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Episodic Memory

  1. Mark E. Wheeler1,
  2. David A. Gallo2

Published Online: 30 JAN 2010

DOI: 10.1002/9780470479216.corpsy0315

Corsini Encyclopedia of Psychology

Corsini Encyclopedia of Psychology

How to Cite

Wheeler, M. E. and Gallo, D. A. 2010. Episodic Memory. Corsini Encyclopedia of Psychology. 1–3.

Author Information

  1. 1

    University of Pittsburgh

  2. 2

    University of Chicago

Publication History

  1. Published Online: 30 JAN 2010


When we think back to a past experience, such as a childhood birthday party, we can bring to mind faces of people in attendance, the appearance and location of the event, the sounds of voices or music, and our mood and thoughts. This contextually rich form of retrieval is the basis for episodic memory. As defined by Endel Tulving (1983), an episodic memory contains three critical elements that delineate it from other forms of memory. The first is that the memories are embedded in a spatiotemporal context in which some aspects of the location and timing of the event are available to consciousness. The second is that they are personal memories associated with a distinct impression of self-involvement. The third is that they are accompanied by a subjective awareness of remembering in which sights, sounds, and other experiences are replayed in the present moment.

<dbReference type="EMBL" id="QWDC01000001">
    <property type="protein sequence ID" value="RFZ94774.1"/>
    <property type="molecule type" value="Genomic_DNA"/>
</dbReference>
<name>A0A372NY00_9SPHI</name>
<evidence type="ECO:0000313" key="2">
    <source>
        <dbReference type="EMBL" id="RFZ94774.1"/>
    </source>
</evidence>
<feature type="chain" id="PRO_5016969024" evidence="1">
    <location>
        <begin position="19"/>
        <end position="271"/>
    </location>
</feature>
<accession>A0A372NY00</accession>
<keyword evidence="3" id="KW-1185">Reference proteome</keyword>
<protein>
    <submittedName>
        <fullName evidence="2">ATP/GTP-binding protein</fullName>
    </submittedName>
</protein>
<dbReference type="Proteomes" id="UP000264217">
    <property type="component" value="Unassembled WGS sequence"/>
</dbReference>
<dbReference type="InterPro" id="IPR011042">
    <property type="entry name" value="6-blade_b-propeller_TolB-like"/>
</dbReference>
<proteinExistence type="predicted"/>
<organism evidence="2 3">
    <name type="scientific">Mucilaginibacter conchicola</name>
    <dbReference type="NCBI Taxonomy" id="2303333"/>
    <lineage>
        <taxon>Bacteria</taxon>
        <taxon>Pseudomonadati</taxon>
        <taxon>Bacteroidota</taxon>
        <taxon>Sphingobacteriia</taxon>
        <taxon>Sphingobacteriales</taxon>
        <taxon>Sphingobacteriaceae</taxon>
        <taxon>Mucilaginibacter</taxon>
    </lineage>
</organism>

• episodic memory;
  • associative binding;
  • source monitoring;
  • reconstructive memory;
  • medial temporal lobes